Harvard researchers analyzed prospective data from three cohort studies that followed more than 120,000 initially normal-weight men and women for many years looking for what specific foods and other lifestyle factors might be related to weight gain. In what could be interpreted as a serious challenge to the long held mantra of mainstream weight loss counseling that says, “all foods can fit” into a weight loss diet, the results of this study showed that the consumption of some foods was correlated with increased weight gain. And the consumption of other food items was associated with weight loss.
Food items associated with weight gain could be said to provide less satiety per calorie than foods associated with weight loss. Or more simply, some foods appeared to promote weight gain and could be called “fattening”, while other foods associated with weight loss could be viewed in lay terms as “slimming.” The results of this study showed that on average the subjects gained 3.35 pounds every 4 years so it is pretty clear that most subjects had been consuming a lot more of the fattening foods than the slimming foods. Foods items most closely associated with weight gain were:
• Potato chips (1.69 pounds)
• Potatoes (1.28 pounds)
• Sugar-sweetened beverages (1.00 pounds)
• Unprocessed red meats (0.95 pounds)
• Processed meats (0.93 pounds)
Other food items associated with weight gain included butter, refined grains, sugar-containing drinks, and sweets and desserts.
By contrast, each serving of nuts, whole grains, fruits, vegetables, and yogurt consumed were all associated with a modest reduc- tion in body weight. In addition to diet, the researchers found that several other lifestyle factors were also correlated with weight gain or loss. Not surprisingly those who reported more physical activity either lost weight or were less likely to gain (mean of -1.76 pounds) while those who quit smoking were more likely to have gained weight (mean of 5.17 pounds) over the ensuing 4 years. Each alcoholic drink con- sumed on average per day was associated with a gain of 0.41 pound while each hour per day of TV watching was associated with an average weight gain of 0.31 pound over the ensuing 4 years of follow-up.1
Dr. Mozaffarin’s study results, for the most part, seem fairly consistent with data from clinical trials, which show that certain foods and drinks tend to promote weight gain when consumed ad libitum. For example, most studies show consuming more potato chips, French fries, fatty red and processed meats, refined grains, and sugar-rich foods and drinks would be associated with an in- creased ad libitum calorie intake and weight gain.
Why? Such foods provide less satiety per calorie so while they may taste great they are also less filling. Those with the traditional mind set of limiting portion sizes and counting calories may be puzzled as to how the consump- tion of more whole grains, fruits, and vegetables could lead to weight loss over time.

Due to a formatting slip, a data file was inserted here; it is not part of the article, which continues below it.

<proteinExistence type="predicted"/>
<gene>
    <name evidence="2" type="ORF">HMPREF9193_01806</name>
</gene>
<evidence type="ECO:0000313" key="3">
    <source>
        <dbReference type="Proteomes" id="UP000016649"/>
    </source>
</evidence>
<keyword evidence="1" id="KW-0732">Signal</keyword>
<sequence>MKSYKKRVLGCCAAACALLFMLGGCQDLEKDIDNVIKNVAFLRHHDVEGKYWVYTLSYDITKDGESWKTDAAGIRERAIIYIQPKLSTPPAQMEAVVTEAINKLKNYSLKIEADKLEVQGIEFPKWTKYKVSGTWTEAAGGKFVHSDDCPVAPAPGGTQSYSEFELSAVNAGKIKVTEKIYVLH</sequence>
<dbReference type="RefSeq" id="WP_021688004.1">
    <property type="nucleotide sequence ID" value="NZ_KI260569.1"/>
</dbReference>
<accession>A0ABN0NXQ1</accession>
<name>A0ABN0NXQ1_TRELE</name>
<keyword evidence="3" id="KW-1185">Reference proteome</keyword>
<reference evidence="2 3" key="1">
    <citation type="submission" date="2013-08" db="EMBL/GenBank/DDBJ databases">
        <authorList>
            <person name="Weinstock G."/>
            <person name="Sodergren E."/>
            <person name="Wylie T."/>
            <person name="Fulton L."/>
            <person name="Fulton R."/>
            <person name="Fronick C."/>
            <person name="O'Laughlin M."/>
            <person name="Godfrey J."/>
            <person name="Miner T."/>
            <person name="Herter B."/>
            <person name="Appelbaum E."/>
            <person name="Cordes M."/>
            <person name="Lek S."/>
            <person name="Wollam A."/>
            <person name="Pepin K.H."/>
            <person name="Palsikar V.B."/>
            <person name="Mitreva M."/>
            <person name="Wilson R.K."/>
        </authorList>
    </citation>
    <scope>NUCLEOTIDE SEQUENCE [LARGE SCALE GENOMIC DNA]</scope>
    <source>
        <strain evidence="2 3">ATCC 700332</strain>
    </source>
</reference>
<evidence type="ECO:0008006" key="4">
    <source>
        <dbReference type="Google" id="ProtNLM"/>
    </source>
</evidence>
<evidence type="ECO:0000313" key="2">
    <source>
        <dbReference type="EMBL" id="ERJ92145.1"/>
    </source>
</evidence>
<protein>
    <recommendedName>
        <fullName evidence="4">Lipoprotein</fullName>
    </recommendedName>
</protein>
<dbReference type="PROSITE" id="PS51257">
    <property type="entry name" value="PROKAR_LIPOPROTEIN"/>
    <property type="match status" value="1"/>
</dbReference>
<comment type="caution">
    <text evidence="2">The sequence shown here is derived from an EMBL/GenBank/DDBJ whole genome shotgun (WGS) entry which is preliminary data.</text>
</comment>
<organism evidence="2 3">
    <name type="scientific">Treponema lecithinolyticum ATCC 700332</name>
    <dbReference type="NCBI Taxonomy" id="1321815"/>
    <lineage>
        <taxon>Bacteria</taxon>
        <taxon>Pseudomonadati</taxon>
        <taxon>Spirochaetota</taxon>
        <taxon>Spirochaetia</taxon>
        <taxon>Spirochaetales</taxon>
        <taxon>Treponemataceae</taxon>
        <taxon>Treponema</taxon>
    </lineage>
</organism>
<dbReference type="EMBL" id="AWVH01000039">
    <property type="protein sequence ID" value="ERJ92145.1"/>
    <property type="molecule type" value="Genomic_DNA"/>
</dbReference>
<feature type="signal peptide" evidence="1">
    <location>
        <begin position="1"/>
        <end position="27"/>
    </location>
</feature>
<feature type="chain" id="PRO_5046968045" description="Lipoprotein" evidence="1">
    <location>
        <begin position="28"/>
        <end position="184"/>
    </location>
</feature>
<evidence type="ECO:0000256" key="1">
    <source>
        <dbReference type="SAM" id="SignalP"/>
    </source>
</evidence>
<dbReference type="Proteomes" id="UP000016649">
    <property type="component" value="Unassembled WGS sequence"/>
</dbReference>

However, if one focuses instead on eating foods that provide more satiety per calorie it is easy to see how eating foods that are more filling (provide more satiety/ calorie) can actually promote weight loss. How? Because such foods eliminate hunger with a lower calorie cost than one would have to “pay” if they consumed less satiating/calorie or more fattening foods. Even so this was a population study not a clinical trial. It certainly does not prove that dietary advice to eat more nuts or yogurt would aid weight loss or keep people thinner over time. Indeed, when researchers at Purdue University gave a group of normal weight (BMI=23.3) subjects peanuts and instructed them to consume 5 ounces of peanuts daily for the next 8 weeks with no other dietary advice these subjects gained an average of 2.2 pounds.2 If that rate of weight gain were to last for 4 years (not likely) the subjects would have gained an average of 57 pounds. In general research shows foods that have a high calorie density, are high in fat, and have little fiber/calorie provide less satiety/calorie and so tend to be fattening. Given the fact that peanuts and tree nuts are high in fat and very calorie dense with a fairly low fiber/calorie content it would be surprising if advice to consume more nuts would actually aid weight loss.
Dr. Mozzafarin’s study suggests that perhaps it is time to change the focus of dietary advice to control weight away from simply counting calories and towards consuming fewer fattening foods and eating instead more foods that provide the most satiety/ calorie. Such an approach may allow people to better control their weight in the long term without trying to micromanage their daily calorie intake by trying to keep track of everything they are eating.
By James J. Kenney, PhD, FACN
References: 1. N Engl J Med 2011;364:2392-
404 2. Int J Obesity 2002;26:1129-37
Stephanie Ronco has been editing in a professional capacity for the past 10 years. In addition to her work as an editor, Ronco has also served as a ghostwriter and writing tutor. A voracious reader, Ronco loves watching language evolve and change. When she’s not delving into her latest project, Ronco can be found teaching acting classes, performing in community theater, or sailing with her husband.